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#1: TCPv4 Counters "Connetions Active" and "Connections Passive" on W2K3IIS 6 Server

Posted on 2005-01-07 22:38:00 by themeanies

Our main internal IIS server has been experiencing a slowdown recently
due to load. This is an internal fully patched Win2K3 server running 7
asp sites. Only one site is heavily accessed and it is database
connection intensive. Both the IIS server and SQL server are dual
gigabit teamed connections. Bandwidth between the two servers is not a
problem.

Specifically my question is about the perfmon counters for TCPv4. The
following two counters are slowly increasing post re-boot. Is this
expected behavior?

Connection Active and Connection Passive at a rate of about 50 and 200
per minute respectively.

The code is very lean, but like I said very transactional.

Do you have any suggestions for working through growing pains like this?

tM

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#2: Re: TCPv4 Counters "Connetions Active" and "Connections Passive" on W2K3 IIS 6 S

Posted on 2005-01-10 17:42:16 by Joris Dobbelsteen

I believe the active and passive are similar to the FTP used names.
Active is the number of connections that are initiated by the system.
Passive is the number of connections that are received by the system.

They should indeed be increasing. For the assumption I guess you are using
monitoring the IIS Server. So Active is an indication for the connections to
the SQL server (or other services). Passive is the number of received
connections (200 client connections / minute).



Check IIS Server for high loads on the CPU.
Might be that the application is CPU very intensive.
How about the bandwidth to the clients?

For the SQL server some indications might be:
Monitor Disk for high loads, these may indicate problems here
Monitor CPU, high loads indicate problems in this area. Might be caused by
any number of problems probably you should look to optimize the queries or
indexes. Worse designed databases can easily eat a server.
SQLServer:SQL Statistics -> Batch Requests/sec is an indiction for the
workload.
SQLServer:Locks -> Lock Waits/sec or ... -> Lock Wait Time (ms). Increasing
values indicates that active queries are waiting for other queries. Heavy
locking will reduce performance.
Also monitor database size (is it growing?)

Also database size, queries and indexes can make huge differences. I had a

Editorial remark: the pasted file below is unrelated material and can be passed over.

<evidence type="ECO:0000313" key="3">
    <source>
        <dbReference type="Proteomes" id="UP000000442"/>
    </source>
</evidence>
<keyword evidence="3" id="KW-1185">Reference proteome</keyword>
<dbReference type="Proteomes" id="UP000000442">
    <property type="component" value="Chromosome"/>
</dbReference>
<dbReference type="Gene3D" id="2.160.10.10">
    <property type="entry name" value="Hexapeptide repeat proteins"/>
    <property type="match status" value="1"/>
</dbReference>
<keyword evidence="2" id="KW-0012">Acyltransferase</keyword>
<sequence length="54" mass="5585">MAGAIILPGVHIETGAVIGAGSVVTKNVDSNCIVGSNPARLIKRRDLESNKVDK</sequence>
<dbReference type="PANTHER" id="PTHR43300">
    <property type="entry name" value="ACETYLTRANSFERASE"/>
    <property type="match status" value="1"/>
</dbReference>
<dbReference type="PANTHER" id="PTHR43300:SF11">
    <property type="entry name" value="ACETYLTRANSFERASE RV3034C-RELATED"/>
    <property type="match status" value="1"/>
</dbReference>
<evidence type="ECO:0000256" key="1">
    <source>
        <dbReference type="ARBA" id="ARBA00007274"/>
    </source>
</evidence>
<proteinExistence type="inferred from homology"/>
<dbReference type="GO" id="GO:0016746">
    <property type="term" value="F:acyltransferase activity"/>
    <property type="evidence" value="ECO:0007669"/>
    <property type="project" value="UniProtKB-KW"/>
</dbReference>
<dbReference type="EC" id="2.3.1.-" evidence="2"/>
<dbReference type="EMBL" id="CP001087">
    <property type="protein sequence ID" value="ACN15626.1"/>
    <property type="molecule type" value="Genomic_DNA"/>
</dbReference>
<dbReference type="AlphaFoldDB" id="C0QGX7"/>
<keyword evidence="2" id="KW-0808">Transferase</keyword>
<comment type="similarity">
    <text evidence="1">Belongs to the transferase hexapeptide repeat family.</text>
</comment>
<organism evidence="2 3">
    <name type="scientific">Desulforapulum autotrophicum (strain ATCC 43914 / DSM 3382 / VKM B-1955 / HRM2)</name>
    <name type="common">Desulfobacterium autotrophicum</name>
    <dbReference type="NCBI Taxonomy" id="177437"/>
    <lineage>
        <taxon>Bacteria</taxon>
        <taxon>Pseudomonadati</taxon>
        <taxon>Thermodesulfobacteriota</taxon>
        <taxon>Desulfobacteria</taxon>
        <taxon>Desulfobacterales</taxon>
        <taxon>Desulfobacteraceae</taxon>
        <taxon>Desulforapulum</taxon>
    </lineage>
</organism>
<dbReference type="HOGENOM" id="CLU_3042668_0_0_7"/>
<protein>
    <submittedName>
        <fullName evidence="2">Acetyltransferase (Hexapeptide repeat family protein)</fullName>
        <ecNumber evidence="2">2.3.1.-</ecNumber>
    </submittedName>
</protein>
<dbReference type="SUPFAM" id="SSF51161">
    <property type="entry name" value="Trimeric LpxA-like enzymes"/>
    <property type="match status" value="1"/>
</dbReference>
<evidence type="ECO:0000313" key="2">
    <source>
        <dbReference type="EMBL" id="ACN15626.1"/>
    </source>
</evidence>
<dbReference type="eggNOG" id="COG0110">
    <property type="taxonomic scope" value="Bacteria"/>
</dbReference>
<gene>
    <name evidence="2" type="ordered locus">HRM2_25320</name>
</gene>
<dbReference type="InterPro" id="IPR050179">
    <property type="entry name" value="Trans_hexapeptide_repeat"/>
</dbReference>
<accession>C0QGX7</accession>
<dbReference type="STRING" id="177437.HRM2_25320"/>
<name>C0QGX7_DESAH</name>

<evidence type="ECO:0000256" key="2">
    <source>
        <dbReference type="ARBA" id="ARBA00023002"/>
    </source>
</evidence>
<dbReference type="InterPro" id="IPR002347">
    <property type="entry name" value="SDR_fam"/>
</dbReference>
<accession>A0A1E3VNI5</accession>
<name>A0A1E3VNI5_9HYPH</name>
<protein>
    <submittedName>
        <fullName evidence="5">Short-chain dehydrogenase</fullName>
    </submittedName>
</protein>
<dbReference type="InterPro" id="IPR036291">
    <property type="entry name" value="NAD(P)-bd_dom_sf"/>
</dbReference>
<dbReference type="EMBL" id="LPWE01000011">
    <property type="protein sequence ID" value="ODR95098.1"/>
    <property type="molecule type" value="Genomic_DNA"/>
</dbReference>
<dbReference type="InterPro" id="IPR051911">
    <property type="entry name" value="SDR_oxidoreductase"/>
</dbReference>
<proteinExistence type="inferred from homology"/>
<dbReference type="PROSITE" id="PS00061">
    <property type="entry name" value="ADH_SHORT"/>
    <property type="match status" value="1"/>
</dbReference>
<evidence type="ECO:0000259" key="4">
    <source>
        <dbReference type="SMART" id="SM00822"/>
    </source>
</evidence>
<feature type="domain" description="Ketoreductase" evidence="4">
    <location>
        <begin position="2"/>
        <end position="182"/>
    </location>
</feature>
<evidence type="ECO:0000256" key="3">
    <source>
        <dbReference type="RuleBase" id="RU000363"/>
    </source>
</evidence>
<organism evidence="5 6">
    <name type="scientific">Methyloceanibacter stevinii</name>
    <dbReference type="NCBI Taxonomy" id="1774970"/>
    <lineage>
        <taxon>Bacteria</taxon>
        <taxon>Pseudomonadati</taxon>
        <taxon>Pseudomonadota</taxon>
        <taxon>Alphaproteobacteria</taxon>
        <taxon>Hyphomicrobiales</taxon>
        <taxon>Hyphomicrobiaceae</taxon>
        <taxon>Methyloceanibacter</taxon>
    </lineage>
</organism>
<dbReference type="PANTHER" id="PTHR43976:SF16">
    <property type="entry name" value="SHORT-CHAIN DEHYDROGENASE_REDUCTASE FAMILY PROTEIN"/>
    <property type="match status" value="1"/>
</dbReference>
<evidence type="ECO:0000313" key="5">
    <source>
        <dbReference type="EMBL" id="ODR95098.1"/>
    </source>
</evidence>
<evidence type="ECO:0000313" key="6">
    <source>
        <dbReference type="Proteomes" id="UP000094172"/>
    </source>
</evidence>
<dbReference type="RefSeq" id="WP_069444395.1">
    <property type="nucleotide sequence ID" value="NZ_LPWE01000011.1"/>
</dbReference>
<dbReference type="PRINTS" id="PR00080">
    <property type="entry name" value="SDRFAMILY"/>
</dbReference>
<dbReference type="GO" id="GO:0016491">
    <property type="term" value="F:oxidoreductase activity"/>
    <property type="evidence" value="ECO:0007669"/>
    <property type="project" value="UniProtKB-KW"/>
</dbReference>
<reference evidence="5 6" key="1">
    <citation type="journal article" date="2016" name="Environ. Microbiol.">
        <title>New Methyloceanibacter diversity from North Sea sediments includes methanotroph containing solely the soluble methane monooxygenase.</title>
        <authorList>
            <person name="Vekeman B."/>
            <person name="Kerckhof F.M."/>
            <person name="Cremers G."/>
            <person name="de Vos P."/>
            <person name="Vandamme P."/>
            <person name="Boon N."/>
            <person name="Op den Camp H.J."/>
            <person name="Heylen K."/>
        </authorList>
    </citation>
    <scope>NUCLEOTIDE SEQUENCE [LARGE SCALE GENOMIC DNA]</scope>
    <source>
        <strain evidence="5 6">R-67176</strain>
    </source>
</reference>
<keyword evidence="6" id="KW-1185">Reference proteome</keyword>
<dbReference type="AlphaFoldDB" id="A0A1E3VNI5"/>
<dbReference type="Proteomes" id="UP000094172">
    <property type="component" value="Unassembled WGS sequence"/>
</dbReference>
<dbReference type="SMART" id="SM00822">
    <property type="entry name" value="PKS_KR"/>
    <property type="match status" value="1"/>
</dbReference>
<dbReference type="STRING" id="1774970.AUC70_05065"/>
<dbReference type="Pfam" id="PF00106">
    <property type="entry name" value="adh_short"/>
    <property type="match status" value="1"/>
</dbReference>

database that filled up and a query took 3-5 minutes to complete, some
tuning reduced the time to 30 seconds and I believe it also scales much
better for larger data sets.

If the problem is the SQL Server you can also use the SQL Server "Profiler"
to see what queries are costing most CPU/Disk reads or writes. Capturing
takes performance of the SQL server, but you can afterwards run the Index
Optimizer Wizard and let it suggest some changes (run the wizard when its
quite, it takes some performance too).
You can do the trace also on the server, storing it in a file. SQL Profiler
can create the script to do so. This reduces the performance hit. Later you
can load the file into the SQL profiler and analyze it.

Maybe the application can be optimized and reduce the load significantly...

But first find out what the problem is...

- Joris

"themeanies" <themeanies@nowhere.net> wrote in message
news:10tu09pe9pqkp75@corp.supernews.com...
> Our main internal IIS server has been experiencing a slowdown recently
> due to load. This is an internal fully patched Win2K3 server running 7
> asp sites. Only one site is heavily accessed and it is database
> connection intensive. Both the IIS server and SQL server are dual
> gigabit teamed connections. Bandwidth between the two servers is not a
> problem.
>
> Specifically my question is about the perfmon counters for TCPv4. The
> following two counters are slowly increasing post re-boot. Is this
> expected behavior?
>
> Connection Active and Connection Passive at a rate of about 50 and 200
> per minute respectively.
>
> The code is very lean, but like I said very transactional.
>
> Do you have any suggestions for working through growing pains like this?
>
> tM

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